I--or better yet, a student--will then connect these developments to the parallel developments that led to an expansion in the understanding of the Commerce Clause since the Founding.  In both domains, technological advances in communication and transportation led to much greater inter-connectedness, so that the Founding Era's zone of exclusively local transactions became vanishingly small.

In the face of this reality, the Supreme Court had basically two options with respect to the Commerce Clause: One, favored by the liberals, was to leave the protection of state sovereignty to what Herbert Wechsler famously called the "political safeguards of federalism"--i.e., all of the ways in which the structure of the federal government gives a voice to state interests.  The other approach, favored by conservatives, was to articulate formal tests for the outer boundaries of the Commerce Power to ensure that while Congress can do almost anything under that power, there are a few things it cannot do.

The same appears to be true of the Treaty Power.  Here, one might think that the liberals' argument is even stronger, because the political safeguards of federalism are stronger here: in particular, it takes 67 votes in the Senate--the body designed to look after the states' interests--to enact a treaty.  Hence, there's no serious likelihood that the Senate will run roughshod over states' rights by signing sham treaties with Lichtenstein.  If one is inclined to identify a formal limit in the same way that the conservatives do with respect to the Commerce Clause, it might be something like the sham treaty limit and the other federalism-based limits that the Court enforces with respect to other powers--such as the Obamacare case's prohibition on mandates under the Commerce Clause and the prohibition on Congress telling a state where to locate its capital.  The Treaty Power would be very broad but not infinitely broad.

Where does Senator Cruz come down on these questions?  His essay echoes a 2005 article by Nick Rosenkranz in proposing that there may be non-self-executing treaties that are valid as exercises of the Treaty Power but nonetheless do not give Congress any power beyond those enumerated elsewhere in the Constitution.  He also suggests the possibility that Missouri v. Holland was right on its facts but wrong in the statement of the proposition for which it is most frequently cited: that by entering a valid non-self-executing treaty, the United States empowers Congress to enact legislation implementing that treaty, even if, absent the treaty, the legislation would not fall within any enumerated power.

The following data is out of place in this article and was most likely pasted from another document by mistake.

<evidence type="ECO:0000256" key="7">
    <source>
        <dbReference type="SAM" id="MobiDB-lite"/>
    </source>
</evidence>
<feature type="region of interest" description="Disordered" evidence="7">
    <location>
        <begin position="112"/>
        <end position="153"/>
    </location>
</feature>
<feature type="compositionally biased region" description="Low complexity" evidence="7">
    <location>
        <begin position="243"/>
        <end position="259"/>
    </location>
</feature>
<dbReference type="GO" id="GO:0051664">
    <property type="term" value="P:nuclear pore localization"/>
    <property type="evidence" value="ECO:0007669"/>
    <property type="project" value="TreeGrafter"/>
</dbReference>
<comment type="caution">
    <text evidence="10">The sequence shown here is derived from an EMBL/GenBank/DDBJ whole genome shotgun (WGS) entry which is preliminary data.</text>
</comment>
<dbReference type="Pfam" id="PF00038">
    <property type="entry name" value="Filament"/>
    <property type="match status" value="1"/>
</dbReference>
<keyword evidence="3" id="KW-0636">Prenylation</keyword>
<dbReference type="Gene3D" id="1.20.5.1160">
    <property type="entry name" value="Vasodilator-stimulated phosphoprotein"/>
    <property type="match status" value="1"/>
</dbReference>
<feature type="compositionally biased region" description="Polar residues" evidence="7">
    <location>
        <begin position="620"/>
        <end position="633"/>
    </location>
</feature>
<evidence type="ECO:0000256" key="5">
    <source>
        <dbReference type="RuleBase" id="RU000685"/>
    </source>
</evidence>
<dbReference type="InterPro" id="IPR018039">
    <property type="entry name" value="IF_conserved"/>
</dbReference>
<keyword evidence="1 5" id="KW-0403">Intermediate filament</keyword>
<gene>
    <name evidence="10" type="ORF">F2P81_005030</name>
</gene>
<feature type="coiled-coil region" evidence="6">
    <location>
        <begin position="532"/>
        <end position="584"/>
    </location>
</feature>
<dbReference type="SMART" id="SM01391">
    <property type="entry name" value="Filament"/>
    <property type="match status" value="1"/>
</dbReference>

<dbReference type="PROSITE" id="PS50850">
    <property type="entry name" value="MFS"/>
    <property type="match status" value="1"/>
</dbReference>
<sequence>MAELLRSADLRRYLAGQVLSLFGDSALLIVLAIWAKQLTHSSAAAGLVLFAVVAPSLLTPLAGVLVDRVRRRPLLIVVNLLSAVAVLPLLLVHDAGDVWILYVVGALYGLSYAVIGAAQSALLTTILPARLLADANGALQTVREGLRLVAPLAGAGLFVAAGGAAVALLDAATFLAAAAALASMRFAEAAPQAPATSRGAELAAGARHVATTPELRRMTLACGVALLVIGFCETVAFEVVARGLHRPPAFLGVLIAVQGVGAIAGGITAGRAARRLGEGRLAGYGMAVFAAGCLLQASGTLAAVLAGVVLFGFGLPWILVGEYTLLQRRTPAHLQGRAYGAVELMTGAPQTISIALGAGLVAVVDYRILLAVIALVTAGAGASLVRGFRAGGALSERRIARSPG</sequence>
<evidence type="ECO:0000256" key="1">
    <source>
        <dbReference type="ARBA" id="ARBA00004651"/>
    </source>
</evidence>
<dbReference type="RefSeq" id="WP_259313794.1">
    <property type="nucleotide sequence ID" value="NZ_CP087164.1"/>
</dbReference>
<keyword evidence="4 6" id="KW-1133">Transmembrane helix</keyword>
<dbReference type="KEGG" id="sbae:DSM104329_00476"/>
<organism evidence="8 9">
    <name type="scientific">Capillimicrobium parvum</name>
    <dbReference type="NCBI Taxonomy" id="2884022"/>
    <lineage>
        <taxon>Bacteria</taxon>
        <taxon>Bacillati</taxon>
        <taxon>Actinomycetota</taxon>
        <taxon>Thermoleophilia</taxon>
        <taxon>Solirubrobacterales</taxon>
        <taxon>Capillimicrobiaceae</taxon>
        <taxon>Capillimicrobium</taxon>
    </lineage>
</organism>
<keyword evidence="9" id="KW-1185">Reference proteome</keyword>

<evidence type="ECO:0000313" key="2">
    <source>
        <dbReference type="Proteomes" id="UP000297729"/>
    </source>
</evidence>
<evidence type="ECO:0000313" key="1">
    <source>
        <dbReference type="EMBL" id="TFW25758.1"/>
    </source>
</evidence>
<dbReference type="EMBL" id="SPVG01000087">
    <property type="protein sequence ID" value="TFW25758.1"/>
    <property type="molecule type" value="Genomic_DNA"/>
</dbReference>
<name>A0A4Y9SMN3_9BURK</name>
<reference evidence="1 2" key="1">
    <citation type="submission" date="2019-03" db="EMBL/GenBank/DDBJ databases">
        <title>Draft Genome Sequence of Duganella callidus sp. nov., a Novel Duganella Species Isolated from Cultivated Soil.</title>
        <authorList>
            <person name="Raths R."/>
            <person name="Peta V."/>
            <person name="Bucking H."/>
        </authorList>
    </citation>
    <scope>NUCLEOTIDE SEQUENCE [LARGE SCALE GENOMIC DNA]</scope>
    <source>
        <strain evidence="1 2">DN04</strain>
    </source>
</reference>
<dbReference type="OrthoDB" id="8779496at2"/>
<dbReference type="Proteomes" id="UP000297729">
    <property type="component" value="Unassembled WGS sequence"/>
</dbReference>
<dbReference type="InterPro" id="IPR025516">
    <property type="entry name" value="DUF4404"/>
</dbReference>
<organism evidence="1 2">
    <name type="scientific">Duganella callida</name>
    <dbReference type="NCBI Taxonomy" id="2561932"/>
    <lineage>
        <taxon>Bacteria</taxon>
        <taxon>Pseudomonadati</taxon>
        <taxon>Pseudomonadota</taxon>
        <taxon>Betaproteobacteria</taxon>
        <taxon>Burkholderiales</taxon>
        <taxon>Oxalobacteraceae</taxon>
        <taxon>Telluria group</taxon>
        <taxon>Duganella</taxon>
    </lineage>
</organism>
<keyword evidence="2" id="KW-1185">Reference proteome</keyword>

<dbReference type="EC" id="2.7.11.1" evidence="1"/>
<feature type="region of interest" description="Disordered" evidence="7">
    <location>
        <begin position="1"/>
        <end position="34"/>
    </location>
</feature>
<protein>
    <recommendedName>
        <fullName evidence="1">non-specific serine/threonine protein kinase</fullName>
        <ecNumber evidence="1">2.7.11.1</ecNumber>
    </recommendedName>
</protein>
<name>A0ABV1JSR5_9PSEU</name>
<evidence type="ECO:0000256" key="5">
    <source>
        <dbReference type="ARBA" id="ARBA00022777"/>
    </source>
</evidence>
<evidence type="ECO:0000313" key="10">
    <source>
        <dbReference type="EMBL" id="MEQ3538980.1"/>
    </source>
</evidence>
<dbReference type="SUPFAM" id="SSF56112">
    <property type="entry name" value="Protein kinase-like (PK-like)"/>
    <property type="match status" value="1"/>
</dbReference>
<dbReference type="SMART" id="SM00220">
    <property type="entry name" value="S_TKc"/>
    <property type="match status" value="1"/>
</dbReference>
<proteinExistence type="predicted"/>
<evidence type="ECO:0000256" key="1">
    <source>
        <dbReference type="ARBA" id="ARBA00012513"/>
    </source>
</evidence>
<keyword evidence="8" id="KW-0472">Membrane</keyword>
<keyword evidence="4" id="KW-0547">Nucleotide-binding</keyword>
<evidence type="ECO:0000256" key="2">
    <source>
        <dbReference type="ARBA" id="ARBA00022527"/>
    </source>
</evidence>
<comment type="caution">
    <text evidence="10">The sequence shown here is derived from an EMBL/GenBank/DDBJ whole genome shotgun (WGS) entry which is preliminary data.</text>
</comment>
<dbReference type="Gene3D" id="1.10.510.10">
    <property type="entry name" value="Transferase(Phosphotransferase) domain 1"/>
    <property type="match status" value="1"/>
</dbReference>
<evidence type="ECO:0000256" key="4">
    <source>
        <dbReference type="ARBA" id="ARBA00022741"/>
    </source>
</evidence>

In parts of the Essay, Cruz points to the sorts of outer-edge limits I mentioned above: The Court has said that laws that "commandeer" state legislative and executive branches of government violate state sovereignty, and so perhaps that's also a limit on the Treaty Power, for example. That's plausible, but Cruz has a bigger target.  He thinks that Congress simply can't rely on a non-self-executing treaty to go beyond the other enumerated powers.  To do so, he says, would be to alter the balance struck by the Framers.

Although there is a tone of reasonableness about the Cruz essay, it nowhere addresses the fundamental problem: Cruz talks at length about the concerns of Madison and Jefferson but does not say a single word about the ways in which the world--and international law--have changed since the Founding.  Cruz obviously does not give the liberals' answer to the Treaty Power question, but he also does not give what I am calling the conservatives' answer either: He doesn't say that there have to be some limits to the additional powers Congress gets via a treaty; he says there are no such additional powers at all.

This third answer has a direct parallel in the Court's Commerce Clause jurisprudence: the position taken by Justice Thomas--who would insist on distinctions that may have made some sense in the late 18th century--such as the distinction between manufacturing and shipping--that already had no economic reality by the middle of the 19th century.  Whereas the other conservatives acknowledge that the world has changed radically but still want to hold onto a few federalism limits, Justice Thomas's answer to the fact of change is to say "tough luck. My brand of originalism means assuming we still live in the framers' world."

That appears to be Senator Cruz's answer on the Treaty Power as well.  I'm sure it will get one vote in the Bond case.  Whatever the bottom-line result, I hope the Cruz position does not get more than one vote.